lucy24 - 8:05 am on Sep 18, 2011 (gmt 0)
I only remember them fetching main files like .htm, .html, .zip, and not .css, .js, but if they are fetching those others now, it would be a reasonable escalation because malware is being stored in those nowadays, too.
I'm surprised they're not picking up the jpgs. Apparently you can stash anything in those. Had one recently that was fatally damaged, but the desktop preview was perfect-- because the preview data was intact. (This was, of course, a complete jpg, not a "web-ready" one.)
Like any AV, it inspects the file after the user's browser has received it and written it to hard disk in the browser cache. That's normal AV activity.
Well, "normal" is a statistical word. If you've already examined the cached copy, what else do you need? Heck, their own user could have planted malware on me in the course of their visit. And then the cached copy would be clean and the hours-later version would be dirty-- but I'm not their paying customer.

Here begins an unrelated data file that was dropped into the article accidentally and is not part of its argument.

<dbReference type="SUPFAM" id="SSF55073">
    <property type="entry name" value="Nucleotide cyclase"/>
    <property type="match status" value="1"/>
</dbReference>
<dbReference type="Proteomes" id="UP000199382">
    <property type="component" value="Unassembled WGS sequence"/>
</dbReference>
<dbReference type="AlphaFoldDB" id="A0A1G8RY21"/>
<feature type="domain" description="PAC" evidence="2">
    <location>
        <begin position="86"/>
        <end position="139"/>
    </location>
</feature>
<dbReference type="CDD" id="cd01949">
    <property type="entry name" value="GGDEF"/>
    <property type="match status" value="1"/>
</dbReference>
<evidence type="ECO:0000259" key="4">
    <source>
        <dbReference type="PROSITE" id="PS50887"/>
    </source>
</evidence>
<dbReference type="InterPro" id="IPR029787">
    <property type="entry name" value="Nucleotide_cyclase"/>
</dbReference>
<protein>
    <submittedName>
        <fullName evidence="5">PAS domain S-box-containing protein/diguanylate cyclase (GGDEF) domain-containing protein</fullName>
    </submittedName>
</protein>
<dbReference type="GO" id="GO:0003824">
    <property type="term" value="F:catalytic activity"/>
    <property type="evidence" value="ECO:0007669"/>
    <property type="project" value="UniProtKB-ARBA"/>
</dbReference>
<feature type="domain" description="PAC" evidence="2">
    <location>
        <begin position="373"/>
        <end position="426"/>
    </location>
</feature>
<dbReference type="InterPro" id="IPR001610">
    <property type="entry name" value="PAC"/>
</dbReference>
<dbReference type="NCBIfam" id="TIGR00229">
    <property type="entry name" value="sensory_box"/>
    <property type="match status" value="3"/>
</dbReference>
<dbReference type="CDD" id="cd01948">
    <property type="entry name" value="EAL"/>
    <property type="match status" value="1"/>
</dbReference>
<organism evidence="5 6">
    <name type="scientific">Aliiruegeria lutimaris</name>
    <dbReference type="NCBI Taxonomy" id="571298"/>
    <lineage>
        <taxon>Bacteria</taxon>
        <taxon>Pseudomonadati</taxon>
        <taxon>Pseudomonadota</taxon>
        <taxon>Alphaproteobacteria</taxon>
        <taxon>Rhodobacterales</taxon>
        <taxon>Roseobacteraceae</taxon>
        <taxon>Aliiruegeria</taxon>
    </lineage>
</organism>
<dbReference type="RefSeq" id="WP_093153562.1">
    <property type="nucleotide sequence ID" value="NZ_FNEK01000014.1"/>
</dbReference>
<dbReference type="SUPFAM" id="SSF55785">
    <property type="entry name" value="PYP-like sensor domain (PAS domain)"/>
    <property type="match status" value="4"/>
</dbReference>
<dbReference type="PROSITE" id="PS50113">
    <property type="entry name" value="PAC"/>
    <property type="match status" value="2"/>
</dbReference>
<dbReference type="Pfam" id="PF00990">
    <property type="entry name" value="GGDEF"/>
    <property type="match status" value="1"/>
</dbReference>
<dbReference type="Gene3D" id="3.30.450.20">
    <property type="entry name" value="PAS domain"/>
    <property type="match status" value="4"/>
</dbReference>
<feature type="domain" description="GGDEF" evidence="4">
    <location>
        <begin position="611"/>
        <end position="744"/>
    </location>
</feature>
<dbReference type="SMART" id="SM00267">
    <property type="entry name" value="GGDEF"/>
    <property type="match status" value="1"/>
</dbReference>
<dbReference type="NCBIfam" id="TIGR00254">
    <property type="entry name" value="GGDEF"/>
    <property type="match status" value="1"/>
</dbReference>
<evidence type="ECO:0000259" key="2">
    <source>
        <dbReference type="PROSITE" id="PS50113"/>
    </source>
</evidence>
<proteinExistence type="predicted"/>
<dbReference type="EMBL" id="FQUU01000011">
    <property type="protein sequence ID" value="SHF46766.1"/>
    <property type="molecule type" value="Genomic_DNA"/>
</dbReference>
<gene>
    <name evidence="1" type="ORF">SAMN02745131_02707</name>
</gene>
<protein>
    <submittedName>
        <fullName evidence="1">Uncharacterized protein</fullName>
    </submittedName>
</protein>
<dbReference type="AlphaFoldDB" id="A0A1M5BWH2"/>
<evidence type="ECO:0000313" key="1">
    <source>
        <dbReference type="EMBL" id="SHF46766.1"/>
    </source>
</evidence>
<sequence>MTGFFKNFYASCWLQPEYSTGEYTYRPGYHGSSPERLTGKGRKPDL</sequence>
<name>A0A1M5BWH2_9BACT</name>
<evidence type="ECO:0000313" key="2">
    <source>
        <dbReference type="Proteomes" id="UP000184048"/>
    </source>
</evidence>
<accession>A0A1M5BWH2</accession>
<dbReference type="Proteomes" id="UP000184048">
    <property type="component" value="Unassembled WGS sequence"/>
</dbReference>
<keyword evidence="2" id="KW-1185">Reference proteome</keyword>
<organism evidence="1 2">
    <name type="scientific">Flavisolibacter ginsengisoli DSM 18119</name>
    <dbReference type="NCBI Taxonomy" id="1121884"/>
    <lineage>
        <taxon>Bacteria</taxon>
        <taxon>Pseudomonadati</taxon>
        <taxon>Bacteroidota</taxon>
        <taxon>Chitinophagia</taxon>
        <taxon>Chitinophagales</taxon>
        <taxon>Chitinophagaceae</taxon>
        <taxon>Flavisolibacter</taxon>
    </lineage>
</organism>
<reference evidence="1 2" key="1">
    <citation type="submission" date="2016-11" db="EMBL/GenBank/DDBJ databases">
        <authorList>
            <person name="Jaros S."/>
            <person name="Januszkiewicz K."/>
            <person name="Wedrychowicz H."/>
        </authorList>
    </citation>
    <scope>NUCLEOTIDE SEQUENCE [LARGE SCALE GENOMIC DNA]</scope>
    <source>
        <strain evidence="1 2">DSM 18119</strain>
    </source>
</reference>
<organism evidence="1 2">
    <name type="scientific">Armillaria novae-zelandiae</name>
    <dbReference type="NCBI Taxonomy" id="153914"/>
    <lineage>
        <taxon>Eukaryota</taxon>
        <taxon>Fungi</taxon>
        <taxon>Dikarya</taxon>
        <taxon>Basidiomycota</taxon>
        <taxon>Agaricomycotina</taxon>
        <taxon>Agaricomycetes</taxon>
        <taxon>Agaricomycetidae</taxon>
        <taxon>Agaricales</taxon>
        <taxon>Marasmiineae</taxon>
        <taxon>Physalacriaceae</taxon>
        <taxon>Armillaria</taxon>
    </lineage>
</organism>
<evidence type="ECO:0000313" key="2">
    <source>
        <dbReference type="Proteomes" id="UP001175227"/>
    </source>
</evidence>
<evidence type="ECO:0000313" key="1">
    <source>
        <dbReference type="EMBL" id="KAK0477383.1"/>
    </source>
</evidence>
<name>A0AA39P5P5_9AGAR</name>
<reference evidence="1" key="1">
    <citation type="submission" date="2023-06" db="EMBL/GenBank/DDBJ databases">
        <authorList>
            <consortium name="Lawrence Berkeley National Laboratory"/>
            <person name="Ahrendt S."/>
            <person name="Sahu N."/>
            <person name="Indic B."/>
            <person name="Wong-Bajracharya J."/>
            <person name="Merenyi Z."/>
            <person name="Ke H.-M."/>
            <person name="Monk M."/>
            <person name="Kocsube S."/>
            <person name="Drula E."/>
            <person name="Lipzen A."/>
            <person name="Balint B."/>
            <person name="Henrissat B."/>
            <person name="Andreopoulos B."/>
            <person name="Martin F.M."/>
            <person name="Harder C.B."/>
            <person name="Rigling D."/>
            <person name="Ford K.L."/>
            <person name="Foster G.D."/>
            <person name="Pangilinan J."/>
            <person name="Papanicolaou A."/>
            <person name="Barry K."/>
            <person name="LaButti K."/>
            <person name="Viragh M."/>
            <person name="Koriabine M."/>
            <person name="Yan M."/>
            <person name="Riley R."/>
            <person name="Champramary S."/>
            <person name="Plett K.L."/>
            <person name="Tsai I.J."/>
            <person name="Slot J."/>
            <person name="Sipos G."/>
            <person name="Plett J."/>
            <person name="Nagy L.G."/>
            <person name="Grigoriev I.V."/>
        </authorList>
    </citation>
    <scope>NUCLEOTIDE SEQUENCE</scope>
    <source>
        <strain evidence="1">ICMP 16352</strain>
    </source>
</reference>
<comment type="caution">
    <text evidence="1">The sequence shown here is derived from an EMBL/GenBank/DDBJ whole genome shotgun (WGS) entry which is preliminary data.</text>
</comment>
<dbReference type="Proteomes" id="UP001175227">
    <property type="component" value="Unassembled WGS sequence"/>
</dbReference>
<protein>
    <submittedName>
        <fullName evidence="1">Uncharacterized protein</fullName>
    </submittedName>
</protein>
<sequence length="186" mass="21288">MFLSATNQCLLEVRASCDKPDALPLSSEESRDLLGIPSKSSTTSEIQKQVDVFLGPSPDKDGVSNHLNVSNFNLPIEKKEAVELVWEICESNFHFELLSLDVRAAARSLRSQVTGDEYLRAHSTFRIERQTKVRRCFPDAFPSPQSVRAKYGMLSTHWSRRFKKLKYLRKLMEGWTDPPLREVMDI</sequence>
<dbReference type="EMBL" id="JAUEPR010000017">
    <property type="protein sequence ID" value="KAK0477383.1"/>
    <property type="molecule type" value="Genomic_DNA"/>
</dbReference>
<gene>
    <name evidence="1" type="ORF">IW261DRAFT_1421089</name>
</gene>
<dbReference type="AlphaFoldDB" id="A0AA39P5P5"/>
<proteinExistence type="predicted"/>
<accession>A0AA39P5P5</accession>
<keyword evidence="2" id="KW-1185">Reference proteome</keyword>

:: vague train of thought involving Public Health notifications ::
If you try to go to one, it blocks your request even before you can get a Google/Firefox Safe Browsing message or Internet Explorer warning.
That would be like, uhm, the caution my browser used to put up every time I logged on to Bing Webmaster Tools? (They must have changed something, because the browser has stopped worrying.)
Come to think of it, I might be able to identify the specific humans involved in a couple of these visits. Would be interesting to know how it works from the user's side. Though I doubt they'd be able to explain the lack of a transparent UA name like "AntiVirusBot" so you know what you're dealing with.